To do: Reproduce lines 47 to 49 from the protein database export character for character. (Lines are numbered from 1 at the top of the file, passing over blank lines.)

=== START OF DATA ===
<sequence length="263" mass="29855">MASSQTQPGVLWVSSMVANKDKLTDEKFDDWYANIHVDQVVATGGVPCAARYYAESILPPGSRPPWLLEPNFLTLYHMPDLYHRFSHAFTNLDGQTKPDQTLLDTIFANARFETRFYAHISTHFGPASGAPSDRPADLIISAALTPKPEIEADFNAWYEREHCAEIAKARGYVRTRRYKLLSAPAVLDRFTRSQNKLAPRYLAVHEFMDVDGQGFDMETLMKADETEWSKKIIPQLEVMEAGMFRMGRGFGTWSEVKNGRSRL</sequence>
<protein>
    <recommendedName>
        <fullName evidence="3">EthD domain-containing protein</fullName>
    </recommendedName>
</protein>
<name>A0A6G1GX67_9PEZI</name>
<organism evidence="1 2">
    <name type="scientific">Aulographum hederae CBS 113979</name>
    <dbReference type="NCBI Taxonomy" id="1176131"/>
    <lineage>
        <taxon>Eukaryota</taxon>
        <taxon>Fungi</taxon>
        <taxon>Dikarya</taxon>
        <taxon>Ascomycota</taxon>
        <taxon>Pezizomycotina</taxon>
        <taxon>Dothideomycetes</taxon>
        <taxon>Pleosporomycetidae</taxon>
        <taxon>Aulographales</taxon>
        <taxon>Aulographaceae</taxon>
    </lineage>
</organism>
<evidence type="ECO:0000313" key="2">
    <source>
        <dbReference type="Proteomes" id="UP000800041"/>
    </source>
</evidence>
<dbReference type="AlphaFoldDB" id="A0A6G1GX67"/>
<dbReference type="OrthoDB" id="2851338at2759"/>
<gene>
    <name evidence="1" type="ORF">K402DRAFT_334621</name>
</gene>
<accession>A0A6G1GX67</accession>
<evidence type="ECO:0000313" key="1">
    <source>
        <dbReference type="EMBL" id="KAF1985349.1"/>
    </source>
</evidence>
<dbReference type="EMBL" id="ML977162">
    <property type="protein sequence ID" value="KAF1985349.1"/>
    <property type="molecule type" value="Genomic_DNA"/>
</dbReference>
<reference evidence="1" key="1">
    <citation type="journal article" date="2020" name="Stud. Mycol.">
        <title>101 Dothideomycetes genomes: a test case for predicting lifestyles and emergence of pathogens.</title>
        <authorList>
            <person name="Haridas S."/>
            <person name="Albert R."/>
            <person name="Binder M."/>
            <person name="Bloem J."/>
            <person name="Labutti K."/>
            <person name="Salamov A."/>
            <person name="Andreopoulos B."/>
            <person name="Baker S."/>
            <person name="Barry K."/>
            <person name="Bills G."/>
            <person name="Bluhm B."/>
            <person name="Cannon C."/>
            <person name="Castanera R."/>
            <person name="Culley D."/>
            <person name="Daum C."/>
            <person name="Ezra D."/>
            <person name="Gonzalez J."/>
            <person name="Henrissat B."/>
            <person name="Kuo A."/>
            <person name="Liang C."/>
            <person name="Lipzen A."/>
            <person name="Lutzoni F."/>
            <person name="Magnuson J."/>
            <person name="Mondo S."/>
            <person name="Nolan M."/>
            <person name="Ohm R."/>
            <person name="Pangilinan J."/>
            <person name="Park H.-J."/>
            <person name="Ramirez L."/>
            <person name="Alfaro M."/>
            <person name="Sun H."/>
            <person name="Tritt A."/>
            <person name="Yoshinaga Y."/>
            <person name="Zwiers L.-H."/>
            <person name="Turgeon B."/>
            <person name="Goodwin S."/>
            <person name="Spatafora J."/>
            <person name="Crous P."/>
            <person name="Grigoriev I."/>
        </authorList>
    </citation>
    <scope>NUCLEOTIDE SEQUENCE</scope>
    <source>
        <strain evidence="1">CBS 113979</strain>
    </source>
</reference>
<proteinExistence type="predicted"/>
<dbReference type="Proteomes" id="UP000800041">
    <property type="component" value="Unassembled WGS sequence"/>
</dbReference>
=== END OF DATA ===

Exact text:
            <person name="Haridas S."/>
            <person name="Albert R."/>
            <person name="Binder M."/>